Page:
I am here to convince you to make your own broth! People always tell me they’re afraid to do it wrong, and it breaks my heart. I make it different every time and like ALL of them better than the way I was taught in culinary school. There is no ‘right’ way. This is the perfect way to start tapping into you kitchen intuition – you can’t mess this up.
Why is broth such a trendy thing, anyway?
Broth is a timeless tradition and was the main focus in the first restaurants in France. “Restaurant” actually comes from restorative which was how these meat broths were advertised. See? Not everything that is trendy is a fad, and this one is rooted in centuries of practice across the world. It is as healing to make as it is to eat – slow down and try it. You’ll appreciate the process of respecting and using the whole animal, and not wasting what can be used in order to buy broth and create more waste. It feels good, I promise.
Do I need to follow this recipe?
Nope! You absolutely don’t. Go off book. Get crazy. In terms of flavoring with seasoning and vegetables, the combinations are nearly endless and you should play in the kitchen to discover your favorite. Some ideas to help you get started: any vegetable scraps (save your scraps in the freezer using a rezip bag), dried mushrooms, lemongrass, ginger, fish sauce, peppers, star anise, peppercorns, cloves, leeks, fennel, herbs such as thyme, oregano, parsley, and cilantro. Note: Wait to add the herbs until towards the end of cooking so they do not leave the broth with a bitter flavor.
What do I do with it once I make it?
You’ll use it to make quick soups, have a cuppa broth to soothe your soul, as a flavor bomb to sauté/steam vegetables without oil, to flavor braised meats, deglaze pans and heal whatever ails you.
What else is in this photo?
These are other elements that don’t take much effort but make a world of difference when adding them to weeknight cooking. Fresh herbs quickly transform from ordinary to extraordinary. Roasted garlic: Mindless to make, packs all the flavor. I much prefer to raw garlic. Caramelized onions: Zamnnn they’re delicious. Lemons? I always have some on hand – a squeeze of citrus is sometimes the missing element in a dish. All of these are flavorful addition to meal prep during the week. These are components of ‘Stephanie’s Staples.”
Sourcing Bones for Bone Broth
The best broth comes from the best ingredients. For the best flavor and most gelatinous results, try to make friends with a local farmer who raises animals on pasture (as opposed to concentrated animal feeding operations). Inquire about getting a regular supply of knuckle bones, marrow bones, necks, backs, and chicken feet, all of which make great broth. You can also accumulate bones from previously prepared bone-in dishes, whole chickens, etc. and store them in the freezer until you make a broth.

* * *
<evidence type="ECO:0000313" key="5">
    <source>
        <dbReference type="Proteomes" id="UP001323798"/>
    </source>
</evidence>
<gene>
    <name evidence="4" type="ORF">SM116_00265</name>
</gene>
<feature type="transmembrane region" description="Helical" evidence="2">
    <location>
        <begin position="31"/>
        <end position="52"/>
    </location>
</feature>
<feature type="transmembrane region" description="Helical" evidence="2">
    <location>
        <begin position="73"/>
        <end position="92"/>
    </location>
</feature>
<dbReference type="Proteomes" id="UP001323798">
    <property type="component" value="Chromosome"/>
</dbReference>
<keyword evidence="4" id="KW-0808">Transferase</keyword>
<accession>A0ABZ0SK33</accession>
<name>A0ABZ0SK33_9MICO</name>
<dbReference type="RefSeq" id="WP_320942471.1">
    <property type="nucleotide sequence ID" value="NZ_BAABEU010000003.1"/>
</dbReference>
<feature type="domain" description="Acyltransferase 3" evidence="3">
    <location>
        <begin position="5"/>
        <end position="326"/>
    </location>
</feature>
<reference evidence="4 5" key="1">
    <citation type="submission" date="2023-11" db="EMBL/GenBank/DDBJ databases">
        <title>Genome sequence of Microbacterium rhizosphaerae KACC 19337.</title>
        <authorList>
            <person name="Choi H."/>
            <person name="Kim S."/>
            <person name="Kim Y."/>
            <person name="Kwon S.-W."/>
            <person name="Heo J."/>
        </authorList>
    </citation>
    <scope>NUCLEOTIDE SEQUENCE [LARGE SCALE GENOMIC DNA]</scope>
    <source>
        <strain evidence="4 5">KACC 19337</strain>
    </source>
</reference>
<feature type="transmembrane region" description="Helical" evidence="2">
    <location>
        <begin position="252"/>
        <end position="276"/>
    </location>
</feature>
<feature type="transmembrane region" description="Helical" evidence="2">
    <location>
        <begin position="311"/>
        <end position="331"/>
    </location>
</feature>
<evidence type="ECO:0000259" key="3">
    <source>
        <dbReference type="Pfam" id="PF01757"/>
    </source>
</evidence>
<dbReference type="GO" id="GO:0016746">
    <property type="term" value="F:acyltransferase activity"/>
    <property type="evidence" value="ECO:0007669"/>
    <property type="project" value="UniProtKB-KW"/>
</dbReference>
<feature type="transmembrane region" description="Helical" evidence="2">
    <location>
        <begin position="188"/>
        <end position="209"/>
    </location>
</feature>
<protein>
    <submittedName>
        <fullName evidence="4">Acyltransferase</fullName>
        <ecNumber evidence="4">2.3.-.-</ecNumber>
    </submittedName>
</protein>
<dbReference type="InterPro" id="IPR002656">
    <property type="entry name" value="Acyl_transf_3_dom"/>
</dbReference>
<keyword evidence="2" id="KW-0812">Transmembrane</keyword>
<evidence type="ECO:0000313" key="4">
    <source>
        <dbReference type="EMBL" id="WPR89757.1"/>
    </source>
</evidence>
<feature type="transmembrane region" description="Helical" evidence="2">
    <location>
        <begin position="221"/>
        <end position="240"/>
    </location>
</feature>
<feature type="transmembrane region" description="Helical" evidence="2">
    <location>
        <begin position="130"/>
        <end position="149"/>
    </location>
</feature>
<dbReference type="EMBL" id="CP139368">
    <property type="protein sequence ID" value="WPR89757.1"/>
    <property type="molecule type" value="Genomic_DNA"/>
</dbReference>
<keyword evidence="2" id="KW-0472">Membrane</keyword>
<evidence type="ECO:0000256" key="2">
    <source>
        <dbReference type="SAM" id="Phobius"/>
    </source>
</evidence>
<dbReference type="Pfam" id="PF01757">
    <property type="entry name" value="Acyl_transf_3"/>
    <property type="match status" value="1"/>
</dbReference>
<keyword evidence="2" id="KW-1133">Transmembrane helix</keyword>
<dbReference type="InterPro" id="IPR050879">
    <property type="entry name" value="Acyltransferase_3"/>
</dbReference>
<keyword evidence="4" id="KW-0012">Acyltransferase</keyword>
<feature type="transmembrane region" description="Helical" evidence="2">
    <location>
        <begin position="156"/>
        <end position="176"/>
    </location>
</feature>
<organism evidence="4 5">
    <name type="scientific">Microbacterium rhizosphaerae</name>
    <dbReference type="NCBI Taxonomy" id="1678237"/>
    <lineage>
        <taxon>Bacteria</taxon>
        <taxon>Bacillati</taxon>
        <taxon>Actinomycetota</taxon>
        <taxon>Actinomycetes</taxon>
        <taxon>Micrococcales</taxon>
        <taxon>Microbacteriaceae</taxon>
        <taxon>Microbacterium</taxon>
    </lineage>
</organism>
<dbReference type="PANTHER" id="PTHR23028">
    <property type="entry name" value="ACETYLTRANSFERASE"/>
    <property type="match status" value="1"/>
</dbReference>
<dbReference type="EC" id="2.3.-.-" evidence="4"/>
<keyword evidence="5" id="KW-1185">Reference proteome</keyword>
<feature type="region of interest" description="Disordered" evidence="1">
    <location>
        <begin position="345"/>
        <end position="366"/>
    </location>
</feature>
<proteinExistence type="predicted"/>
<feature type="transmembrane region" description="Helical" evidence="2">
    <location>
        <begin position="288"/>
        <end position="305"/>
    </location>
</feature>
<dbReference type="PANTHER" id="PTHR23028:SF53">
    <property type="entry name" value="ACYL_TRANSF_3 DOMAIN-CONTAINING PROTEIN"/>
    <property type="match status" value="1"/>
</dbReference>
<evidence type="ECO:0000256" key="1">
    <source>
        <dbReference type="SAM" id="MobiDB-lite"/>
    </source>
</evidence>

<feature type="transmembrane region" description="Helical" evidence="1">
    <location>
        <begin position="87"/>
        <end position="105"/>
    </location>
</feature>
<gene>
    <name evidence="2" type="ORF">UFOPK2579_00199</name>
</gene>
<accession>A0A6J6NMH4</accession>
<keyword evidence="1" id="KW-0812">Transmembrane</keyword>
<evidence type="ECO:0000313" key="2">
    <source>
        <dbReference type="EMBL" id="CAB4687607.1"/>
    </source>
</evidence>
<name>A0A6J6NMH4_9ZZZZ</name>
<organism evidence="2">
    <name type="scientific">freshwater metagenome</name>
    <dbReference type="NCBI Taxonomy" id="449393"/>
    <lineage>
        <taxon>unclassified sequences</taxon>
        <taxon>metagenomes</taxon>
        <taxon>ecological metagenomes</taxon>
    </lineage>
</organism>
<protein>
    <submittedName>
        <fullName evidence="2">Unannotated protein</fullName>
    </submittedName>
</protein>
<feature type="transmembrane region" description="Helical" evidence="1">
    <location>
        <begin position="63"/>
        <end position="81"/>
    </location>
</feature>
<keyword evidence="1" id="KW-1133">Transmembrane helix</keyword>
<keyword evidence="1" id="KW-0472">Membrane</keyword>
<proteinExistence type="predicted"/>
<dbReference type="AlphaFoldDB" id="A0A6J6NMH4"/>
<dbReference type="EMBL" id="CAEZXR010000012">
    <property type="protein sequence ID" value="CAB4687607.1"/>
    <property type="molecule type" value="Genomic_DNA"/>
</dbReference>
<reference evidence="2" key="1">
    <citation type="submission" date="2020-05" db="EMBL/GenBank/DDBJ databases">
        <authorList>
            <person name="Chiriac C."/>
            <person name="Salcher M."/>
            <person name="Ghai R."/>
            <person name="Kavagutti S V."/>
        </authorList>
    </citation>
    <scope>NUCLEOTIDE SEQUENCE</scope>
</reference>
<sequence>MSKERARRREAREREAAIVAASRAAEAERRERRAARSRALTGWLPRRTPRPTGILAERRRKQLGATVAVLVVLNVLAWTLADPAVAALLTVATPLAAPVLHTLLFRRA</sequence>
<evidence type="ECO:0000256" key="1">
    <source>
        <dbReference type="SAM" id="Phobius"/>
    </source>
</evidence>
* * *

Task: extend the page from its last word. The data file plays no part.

3+ pounds of chicken bones (raw, cooked or a combo- chicken feet, necks, and backs make for the best broth)
2 stalks Celery
1 head of garlic
2 inches of fresh ginger sliced
1 inch of fresh turmeric, sliced
1 tbsp of vinegar (I use rice, red wine, apple cider interchangeably)
1 tbsp fish sauce (umami)
1 bay leaf
ADD everything for your broth into the instant pot
FILL water to the 6 quart instant pot max line for either pressure or slow cooking
SET it on manual pressure setting, seal for approximately 2 hours or cook in your slow cooker setting 12-24 hours – depending on how much time I have, I’ll do either
STRAIN the broth from the bones and aromatics
STORE in silicone ice cube trays or silicone muffin molds for freezing (you can use these as “flavor bombs” in future recipes) and for immediate use pour a pint of broth into a mason jar for storage in the refrigerator
Slow Cooker or Crock Pot Directions
FOLLOW everything the same as above, but you can fill the water slightly higher than with the Instant Pot since you will not be cooking under pressure this time
SET the slow cooker for 10-12 hours, or as long as 24 hours
STRAIN and store as instructed above
Stove Top Directions
ADD water to a large stock pot containing the ingredients above. As with the slow cooker, you can fill the water slightly higher than with the Instant Pot since you will not be cooking under pressure
BRING the contents to a brief boil, then lower the heat to a gentle simmer (where bubbles break through the surface approximately every 3-5 seconds